The Nutrition and Food Network, based at Imperial College in the UK, has been set up in response to the rise of obesity and diabetes, with a focus on what is eaten, pooling together the expertise of researchers from a number of faculties at the college.
“We are striving to improve health through intelligent, sustainable food and nutrition,” explained Professor Gary Frost, chair in Nutrition and Dietetics at Imperial College.
“Many of the funders, such as the BBSRC, MRC, and Wellcome Trust, all have a focus on nutrition and there is a concern that the UK may be falling behind in the field, so having that shop window is really important.
“I hope that the network will stimulate new collaborations to answer some of the actual big problems.”
Whilst in the early stages of development, the network has a combined portfolio exceeding €22.6m (£20m), with the aim of expanding this to include interdisciplinary research and encouraging new teams to collaborate in tackling these challenges.
Indeed, one of the key objectives of the network seeks to build ties with industry and support the development of leaders in food and nutrition via recruitment and support of young lecturers and research studentships.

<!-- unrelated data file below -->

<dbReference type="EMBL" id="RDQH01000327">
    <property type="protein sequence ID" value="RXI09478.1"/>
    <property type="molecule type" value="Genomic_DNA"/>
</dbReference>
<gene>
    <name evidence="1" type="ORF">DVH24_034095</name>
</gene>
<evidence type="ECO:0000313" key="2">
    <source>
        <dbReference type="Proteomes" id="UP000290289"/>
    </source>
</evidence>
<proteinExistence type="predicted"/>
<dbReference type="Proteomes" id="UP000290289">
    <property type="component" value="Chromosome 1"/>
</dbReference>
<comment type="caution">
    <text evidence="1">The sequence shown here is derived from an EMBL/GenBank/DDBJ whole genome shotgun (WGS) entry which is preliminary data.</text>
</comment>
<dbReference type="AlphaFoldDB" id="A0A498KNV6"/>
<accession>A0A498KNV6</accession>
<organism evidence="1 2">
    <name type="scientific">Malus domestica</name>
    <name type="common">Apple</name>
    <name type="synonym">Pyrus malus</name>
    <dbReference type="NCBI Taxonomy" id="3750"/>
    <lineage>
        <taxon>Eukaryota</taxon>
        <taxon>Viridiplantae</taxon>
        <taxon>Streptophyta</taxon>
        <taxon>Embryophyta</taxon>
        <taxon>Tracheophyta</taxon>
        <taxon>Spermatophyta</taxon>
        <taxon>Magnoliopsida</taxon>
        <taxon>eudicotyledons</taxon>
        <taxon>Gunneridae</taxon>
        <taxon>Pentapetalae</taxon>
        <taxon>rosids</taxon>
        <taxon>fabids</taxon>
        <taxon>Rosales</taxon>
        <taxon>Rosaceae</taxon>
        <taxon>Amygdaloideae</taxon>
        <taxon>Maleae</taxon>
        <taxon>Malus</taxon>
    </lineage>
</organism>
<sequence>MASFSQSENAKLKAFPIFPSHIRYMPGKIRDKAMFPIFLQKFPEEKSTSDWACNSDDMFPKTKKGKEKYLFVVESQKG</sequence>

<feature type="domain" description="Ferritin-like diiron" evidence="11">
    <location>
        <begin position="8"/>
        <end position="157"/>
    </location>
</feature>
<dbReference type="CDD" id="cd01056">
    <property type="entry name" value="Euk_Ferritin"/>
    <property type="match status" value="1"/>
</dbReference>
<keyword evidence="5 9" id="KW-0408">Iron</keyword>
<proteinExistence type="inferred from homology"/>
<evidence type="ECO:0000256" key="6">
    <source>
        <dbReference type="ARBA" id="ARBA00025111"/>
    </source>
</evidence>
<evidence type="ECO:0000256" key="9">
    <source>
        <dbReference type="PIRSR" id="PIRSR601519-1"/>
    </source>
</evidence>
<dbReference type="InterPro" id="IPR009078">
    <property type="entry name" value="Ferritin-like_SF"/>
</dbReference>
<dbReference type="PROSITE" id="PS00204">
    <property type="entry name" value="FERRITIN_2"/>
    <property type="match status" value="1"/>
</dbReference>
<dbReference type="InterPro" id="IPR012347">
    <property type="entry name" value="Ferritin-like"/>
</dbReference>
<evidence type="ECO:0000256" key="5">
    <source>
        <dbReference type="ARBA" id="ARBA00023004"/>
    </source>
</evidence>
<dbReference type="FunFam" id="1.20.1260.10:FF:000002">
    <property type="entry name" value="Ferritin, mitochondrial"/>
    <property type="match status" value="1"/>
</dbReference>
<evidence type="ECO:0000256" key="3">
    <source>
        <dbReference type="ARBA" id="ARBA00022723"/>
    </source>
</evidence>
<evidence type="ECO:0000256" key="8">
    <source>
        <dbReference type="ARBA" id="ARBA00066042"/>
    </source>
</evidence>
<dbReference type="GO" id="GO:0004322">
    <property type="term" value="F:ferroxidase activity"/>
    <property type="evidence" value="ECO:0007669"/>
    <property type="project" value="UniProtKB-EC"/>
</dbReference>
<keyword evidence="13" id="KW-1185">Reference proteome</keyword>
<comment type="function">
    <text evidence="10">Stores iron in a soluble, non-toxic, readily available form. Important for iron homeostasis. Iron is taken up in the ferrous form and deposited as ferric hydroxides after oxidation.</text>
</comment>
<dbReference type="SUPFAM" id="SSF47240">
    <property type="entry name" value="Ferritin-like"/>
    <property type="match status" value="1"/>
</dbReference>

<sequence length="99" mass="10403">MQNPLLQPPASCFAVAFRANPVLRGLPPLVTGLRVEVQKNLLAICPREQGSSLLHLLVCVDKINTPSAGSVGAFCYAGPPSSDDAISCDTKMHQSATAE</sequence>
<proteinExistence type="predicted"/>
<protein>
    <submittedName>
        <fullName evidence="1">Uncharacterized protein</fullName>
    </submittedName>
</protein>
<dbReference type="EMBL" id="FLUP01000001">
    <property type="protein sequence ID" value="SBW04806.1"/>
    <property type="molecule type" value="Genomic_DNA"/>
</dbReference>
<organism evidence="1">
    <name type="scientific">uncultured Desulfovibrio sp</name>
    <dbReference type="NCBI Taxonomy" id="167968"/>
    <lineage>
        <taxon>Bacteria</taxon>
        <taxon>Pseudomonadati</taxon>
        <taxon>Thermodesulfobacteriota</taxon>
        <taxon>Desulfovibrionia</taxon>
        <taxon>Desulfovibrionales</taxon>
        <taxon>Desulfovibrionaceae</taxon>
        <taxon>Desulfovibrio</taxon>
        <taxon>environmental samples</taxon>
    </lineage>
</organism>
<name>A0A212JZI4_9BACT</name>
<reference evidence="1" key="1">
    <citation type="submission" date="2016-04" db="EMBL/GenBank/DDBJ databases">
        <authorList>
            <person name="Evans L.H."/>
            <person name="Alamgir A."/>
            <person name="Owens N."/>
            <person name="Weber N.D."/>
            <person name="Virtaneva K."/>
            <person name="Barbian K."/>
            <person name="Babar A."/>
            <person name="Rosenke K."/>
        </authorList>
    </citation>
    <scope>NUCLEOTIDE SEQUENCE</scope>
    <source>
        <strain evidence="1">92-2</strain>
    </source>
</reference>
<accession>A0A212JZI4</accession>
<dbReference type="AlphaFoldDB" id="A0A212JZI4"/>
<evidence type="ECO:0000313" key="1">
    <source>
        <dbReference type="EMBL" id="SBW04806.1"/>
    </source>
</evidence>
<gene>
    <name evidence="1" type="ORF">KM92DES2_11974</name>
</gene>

Young scientist development
“Young scientists and early career researchers are very important as they are the next wave, and to put them in an environment where they can think across boundaries is very important,” said Frost.
”To have a space where they can come together and think about how they might drive the field forward, will be absolutely fantastic and very innovative.”
Frost added that while Imperial was not known for nutrition, many groups based at the college had a research focus on nutrition that was world-renowned.
As well as research into non-communicable disease such as obesity, type 2 diabetes, heart disease and cancer, the issue of under-nutrition and food shortages will also be on the network’s radar.
“We are tackling these issues by understanding novel approaches to food design and functionality as well as understanding how food interacts with metabolism,” Frost added.
“The understanding of food at a molecular level, as well as the underlying effect of food and nutrition on public health, is crucial to the design of food systems which can take advantage of key and emerging trends and respond to current challenges.“